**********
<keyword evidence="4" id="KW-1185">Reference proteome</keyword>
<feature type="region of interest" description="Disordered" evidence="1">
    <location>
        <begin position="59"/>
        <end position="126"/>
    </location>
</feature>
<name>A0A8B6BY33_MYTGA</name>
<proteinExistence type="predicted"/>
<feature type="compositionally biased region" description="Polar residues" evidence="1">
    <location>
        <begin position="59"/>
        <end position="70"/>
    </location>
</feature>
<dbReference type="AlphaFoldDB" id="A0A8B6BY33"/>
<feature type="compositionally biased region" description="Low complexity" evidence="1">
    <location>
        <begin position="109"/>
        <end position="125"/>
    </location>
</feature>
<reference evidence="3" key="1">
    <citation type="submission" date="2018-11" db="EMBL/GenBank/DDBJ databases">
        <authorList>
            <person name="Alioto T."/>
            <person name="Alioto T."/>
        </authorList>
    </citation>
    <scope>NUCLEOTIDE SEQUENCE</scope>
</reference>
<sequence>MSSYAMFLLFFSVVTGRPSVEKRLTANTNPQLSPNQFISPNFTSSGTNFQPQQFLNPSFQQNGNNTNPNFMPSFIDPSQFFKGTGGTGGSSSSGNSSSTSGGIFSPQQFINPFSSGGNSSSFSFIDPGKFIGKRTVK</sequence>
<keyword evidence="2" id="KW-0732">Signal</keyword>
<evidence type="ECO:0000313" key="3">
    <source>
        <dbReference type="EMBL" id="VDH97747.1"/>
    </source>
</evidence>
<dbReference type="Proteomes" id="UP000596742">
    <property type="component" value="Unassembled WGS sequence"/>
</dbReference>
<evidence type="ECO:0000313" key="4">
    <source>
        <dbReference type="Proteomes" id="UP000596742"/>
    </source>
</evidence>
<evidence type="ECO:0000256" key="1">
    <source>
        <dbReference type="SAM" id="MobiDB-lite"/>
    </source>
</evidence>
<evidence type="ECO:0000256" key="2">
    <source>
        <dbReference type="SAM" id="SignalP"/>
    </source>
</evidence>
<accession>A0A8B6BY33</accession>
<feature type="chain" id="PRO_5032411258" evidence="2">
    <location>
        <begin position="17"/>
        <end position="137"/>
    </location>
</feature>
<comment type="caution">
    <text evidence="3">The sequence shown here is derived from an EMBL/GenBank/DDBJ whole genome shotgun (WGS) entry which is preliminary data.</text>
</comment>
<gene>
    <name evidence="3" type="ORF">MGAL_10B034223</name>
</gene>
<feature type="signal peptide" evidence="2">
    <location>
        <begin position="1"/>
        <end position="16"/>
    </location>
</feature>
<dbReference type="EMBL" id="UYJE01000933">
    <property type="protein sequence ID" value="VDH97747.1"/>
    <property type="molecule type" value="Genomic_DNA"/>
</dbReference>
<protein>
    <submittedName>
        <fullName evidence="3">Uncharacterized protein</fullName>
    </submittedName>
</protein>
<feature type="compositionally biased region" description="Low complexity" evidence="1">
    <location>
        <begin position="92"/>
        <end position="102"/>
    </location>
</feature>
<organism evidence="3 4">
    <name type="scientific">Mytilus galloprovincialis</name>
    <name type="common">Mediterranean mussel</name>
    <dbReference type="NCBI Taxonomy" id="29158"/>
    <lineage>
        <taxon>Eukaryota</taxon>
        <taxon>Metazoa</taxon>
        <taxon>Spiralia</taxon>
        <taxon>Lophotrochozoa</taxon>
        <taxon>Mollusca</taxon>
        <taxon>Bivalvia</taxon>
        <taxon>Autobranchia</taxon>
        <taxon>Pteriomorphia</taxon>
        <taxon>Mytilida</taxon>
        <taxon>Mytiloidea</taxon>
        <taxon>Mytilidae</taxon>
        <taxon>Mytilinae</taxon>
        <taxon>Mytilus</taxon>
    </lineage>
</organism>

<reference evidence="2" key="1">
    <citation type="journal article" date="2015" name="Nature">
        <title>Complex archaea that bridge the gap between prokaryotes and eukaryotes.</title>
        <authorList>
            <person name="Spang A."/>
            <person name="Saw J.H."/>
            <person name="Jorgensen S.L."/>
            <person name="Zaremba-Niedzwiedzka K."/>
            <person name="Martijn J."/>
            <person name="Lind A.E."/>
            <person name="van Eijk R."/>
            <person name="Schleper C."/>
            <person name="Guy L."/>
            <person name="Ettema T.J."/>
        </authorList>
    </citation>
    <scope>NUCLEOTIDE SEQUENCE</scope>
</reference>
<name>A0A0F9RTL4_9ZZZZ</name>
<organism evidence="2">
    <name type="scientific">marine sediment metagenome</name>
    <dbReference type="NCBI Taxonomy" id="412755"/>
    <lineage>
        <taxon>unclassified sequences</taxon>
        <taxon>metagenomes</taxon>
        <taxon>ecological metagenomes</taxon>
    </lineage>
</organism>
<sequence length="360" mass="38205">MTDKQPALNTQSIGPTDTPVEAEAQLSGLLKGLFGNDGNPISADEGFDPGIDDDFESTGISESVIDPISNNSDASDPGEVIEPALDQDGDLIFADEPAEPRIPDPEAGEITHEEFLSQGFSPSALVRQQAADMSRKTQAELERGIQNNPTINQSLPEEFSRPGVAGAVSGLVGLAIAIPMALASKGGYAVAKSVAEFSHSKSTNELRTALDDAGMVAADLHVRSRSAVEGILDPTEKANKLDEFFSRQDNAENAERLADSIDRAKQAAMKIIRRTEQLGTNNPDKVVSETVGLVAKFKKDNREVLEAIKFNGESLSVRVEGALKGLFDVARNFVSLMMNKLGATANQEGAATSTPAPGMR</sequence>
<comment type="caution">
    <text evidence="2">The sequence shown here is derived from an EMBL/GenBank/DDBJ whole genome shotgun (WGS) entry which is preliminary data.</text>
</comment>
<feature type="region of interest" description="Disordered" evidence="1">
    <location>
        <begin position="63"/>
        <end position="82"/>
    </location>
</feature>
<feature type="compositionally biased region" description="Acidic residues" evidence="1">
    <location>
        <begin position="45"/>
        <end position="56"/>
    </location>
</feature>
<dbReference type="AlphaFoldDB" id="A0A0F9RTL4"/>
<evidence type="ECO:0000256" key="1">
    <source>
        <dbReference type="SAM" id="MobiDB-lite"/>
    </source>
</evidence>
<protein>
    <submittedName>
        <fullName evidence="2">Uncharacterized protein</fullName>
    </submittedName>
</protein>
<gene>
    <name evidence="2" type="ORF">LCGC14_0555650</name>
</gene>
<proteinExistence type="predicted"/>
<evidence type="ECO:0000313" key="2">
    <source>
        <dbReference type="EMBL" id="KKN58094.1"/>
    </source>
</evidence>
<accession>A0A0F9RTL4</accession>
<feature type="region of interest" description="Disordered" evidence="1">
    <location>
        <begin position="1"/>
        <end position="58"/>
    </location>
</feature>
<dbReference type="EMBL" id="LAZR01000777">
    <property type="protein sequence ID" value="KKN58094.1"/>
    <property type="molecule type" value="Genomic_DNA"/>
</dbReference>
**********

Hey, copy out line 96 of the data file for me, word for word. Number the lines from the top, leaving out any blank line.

        <taxon>Eukaryota</taxon>